February 6, 2014
In the fall of 2011, the Rhode Island General Assembly passed and Governor Lincoln Chafee signed landmark pension reform legislation intended to end a pension funding crisis and make retirement obligations for public employees more sustainable for the state and many local governments. To learn more about Rhode Island Retirement Security Act of 2011 (RIRSA) reforms, see this Civic Federation blog post from 2012.
The legislation went into effect July 1, 2012 and its primary provisions include a suspension and reduction of cost-of-living adjustments, an increase to the retirement age and a new hybrid pension benefit plan. The State of Rhode Island reports that its FY2013 pension contributions were reduced by over $117.9 million due to the legislation and it expects savings to continue in future years. Previously, the required taxpayer-funded employer contribution to the Employees’ Retirement System of Rhode Island (ERSRI) was projected to double between 2010 and 2013 from $303 million to $615 million and lawmakers worried such an increase would crowd out funding for state services such as education.
Rhode Island’s unfunded liabilities for ERSRI immediately decreased by $2.7 billion upon passage of the legislation. The funded ratio for state employees increased from 48.4% to 59.8% and the teachers’ ratio increased from 48.4% to 61.8%. Since the updated FY2010 actuarial valuations that included the effect of the reforms were released, the funded ratios for state employees and teachers have fallen somewhat due to actuarial returns below assumptions.
Unions and retirees filed coordinated lawsuits against the legislation in June 2012 based on the Rhode Island Constitution’s contracts clause and takings clause. The unions were not successful in gaining a temporary restraining order, so the reforms went into effect while the lawsuits continue. There are at least six public sector unions and retiree groups suing the State of Rhode Island over the reforms
It is important to note here that unlike Illinois, Rhode Island has no constitutional provision explicitly protecting pensions. Rhode Island courts have previously provided protection for public pension benefits based on impairment of contractual principles.
In December 2012, Judge Sarah Taft-Carter ordered both sides of the dispute into mediation to try to resolve the dispute without a trial. Over a year and sixteen updates later, the mediation continues. State legislators, the Governor and Treasurer disagree about the advisability of attempting to change the legislation in mediation after the fact. Governor Chafee has been supportive of a settlement, while Treasurer Gina Raimondo, one of the driving forces behind the passage of the RIRSA legislation, had previously publicly supported litigation. If participants agree to a mediated settlement of the lawsuits, any changes to RIRSA will have to be approved by the state legislature. However, legislative leaders have no representation in the mediation process because they are not named in the lawsuit.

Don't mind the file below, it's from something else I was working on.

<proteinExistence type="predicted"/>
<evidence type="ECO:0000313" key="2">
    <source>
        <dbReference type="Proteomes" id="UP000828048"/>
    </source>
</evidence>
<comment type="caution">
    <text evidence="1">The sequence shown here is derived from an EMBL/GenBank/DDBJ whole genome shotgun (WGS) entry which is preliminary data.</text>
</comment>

Legislative leaders last month noted their concern about the possible outcomes of the closed-door mediation process. Both House Speaker Gordon D. Fox and Senate President M. Teresa Paiva Weed told reporters that they had hoped the state would be able to move on from the pension issue after the difficult vote in 2011 and tackle other problems. In an interview, Speaker Fox said if the mediated settlement would put the state in a worse fiscal position, he would consider advising his members to vote no. President Paiva Weed said in a separate interview that while she would be open to hearing about proposed changes to the reforms, she has not heard of a proposed settlement that had not already been rejected as insufficient by the General Assembly.
As noted in a previous post on this blog and as expected, union and retiree groups have filed lawsuits against Illinois’ state pension reform law passed in December 2013. There are currently four lawsuits. However, in contrast to Rhode Island, one of Illinois’ legislative leaders said that the state should not plan to incorporate budgetary savings from the pension reforms while litigation against the pension reform law is still in progress.
 The discussion here will focus solely on the RIRSA reforms and not the pension reductions made in various fiscally challenged communities throughout Rhode Island.